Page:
by Isabel Allende
Release Date: January 28th, 2014
Hardcopy Edition; 496 Pages
Genre: Fiction / Mystery
Source: Review copy from publisher
2 / 5 Stars
The Jackson women,
Indiana and Amanda, have always had each other. Yet, while their bond is
strong, mother and daughter are as different as night and day. Indiana,
a beautiful holistic healer, is a free-spirited bohemian. Long divorced
from Amanda's father, she's reluctant to settle down with either of the
men who want her-Alan, the wealthy scion of one of San Francisco's
elite families, and Ryan, an enigmatic, scarred former Navy SEAL.
When a string of strange murders occurs across the
city, Amanda plunges into her own investigation, discovering, before the
police do, that the deaths may be connected. But the case becomes all
too personal when Indiana suddenly vanishes. Could her mother's
disappearance be linked to the serial killer? Now, with her mother's
life on the line, the young detective must solve the most complex
mystery she's ever faced before it's too late.
Ripper is one of those books of which I had high expectations and was left sorely disappointed at the end. Halfway through the book I was done, but I kept going, hoping that it would pick up, but it never really did. Why I struggled through it is beyond me; perhaps being an Allende book is what made me do it.
What I did like about the book is the background stories for the main and secondary characters. If this was a contemporary fiction novel, those background stories would have a lot more meaning, if there had been a good plot, but in a mystery novel, they bogged down the story until it felt like the whole point of the novel was lost. However, when you can't seem to discover exactly what the novel is about, you tend to look for something good in the novel, and this is what I drifted towards because as a mystery novel, the rest fell rather flat. Pretty much as soon as something interesting happened, the author would start to discuss the background story of one or the other of the characters; and while I found this kind of quirky and interesting in the beginning, wondering where this was going, it didn't take long for this 'technique' to get on my nerves. My thinking quickly turned to, "let's get on to the story, pleeeeease!!"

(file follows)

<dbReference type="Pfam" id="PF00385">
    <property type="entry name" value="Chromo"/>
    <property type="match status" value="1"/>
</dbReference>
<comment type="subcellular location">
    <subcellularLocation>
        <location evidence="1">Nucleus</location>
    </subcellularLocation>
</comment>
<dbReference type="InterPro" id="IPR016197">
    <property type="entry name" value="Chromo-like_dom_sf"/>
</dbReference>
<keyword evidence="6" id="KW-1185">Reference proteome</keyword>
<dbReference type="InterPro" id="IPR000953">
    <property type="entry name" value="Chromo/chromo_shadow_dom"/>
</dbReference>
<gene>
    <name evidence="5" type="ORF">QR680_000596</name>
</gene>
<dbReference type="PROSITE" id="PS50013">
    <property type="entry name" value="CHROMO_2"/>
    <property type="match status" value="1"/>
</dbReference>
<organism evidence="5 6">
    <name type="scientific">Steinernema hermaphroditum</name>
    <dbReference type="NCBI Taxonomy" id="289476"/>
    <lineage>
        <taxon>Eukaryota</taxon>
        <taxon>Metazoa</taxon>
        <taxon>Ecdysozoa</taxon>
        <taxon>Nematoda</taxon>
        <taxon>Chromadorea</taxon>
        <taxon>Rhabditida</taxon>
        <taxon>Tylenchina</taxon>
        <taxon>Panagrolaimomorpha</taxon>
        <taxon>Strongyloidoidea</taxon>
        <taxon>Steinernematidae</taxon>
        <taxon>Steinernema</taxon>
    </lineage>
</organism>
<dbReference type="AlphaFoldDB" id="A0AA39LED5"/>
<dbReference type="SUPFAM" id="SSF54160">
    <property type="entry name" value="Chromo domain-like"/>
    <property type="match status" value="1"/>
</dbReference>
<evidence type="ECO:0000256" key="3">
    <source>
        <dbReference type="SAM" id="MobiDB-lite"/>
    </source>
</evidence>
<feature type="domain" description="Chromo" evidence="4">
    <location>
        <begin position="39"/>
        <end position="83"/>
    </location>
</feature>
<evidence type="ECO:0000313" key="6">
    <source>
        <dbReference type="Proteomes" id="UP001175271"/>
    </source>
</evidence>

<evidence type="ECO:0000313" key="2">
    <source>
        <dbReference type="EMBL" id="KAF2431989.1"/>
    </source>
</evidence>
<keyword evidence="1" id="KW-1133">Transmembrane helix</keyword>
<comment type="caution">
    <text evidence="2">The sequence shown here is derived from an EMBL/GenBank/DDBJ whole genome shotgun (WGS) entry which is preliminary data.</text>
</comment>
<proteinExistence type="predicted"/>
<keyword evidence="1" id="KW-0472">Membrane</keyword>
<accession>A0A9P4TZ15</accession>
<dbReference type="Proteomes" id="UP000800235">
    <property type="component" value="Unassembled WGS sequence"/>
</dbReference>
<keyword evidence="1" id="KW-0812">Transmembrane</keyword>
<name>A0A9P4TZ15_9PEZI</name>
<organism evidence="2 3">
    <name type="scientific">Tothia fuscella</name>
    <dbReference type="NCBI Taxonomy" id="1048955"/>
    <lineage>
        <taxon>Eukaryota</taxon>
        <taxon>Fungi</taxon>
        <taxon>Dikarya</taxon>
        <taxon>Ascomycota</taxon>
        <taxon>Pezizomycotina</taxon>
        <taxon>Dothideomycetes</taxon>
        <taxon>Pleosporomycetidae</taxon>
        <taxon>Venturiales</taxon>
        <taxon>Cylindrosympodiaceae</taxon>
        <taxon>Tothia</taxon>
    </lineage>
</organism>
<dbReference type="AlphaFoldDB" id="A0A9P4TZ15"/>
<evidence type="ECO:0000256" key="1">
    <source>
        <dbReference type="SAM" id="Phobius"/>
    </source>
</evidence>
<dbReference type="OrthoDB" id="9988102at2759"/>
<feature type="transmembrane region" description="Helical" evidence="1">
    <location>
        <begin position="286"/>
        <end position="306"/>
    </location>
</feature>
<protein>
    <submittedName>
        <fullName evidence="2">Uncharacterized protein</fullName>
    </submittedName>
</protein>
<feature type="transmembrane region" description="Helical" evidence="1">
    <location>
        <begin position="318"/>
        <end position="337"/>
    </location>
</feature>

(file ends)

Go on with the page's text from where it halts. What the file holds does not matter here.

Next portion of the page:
And that, my dear readers, is pretty much the only thing that endeared me to this novel. With someone of Allende's talent, I was pretty disappointed in everything this novel had to offer. Even the writing, which I usually love, felt choppy and the plot was all over the place, with thoughts and ideas that never really connected nor always made sense. I didn't feel too much connection with the characters, except perhaps Ryan Miller, and even then, the way it was written didn't really allow the reader to empathize with any of them. I didn't particularly care for Indiana's daughter Amanda, as I thought she was annoying and whiny, and the way she talked about this one guy she wanted to marry just got on my nerves - spoiled and bratty, as if the world should end just because she didn't get what she thought she should. I am not one to usually write bad reviews as I don't often read past page 50 of a book I don't like, so I don't know what possessed me to do so in this case. I find it interesting that even two days later, some of the characters were still getting on my nerves.
The whole premise of the book is about a serial killer who eventually kidnaps Indiana. What follows is a race to identify the killer before Indiana is killed on Easter weekend. To be honest, the murder aspect of the novel didn't really take a front seat until the very end of the novel as most of it was filled with background stories of the various characters, something which made it very easy to spot the killer right away, at least for me. While this doesn't usually bother me, and it didn't really here either, so much time and energy was wasted trying to divert the reader in a way that didn't really work. It just comes down to poor editing I would think.
Ripper is the latest novel by an author I usually adore, but in this case it fell flat. This was a novel I struggled to finish and didn't enjoy too much for a variety of reasons; poor editing in terms of plot, characters I wasn't too crazy about, a lack of mystery, and a lack of plot. Allende, however, is a much better story writer than this, and although this one may not have had the intended effect, I am hoping future novels will have a more interesting story to tell. While I would be quick to pick up a more contemporary novel from this author, it will be with some trepidation to reach for another of her attempts at a mystery novel.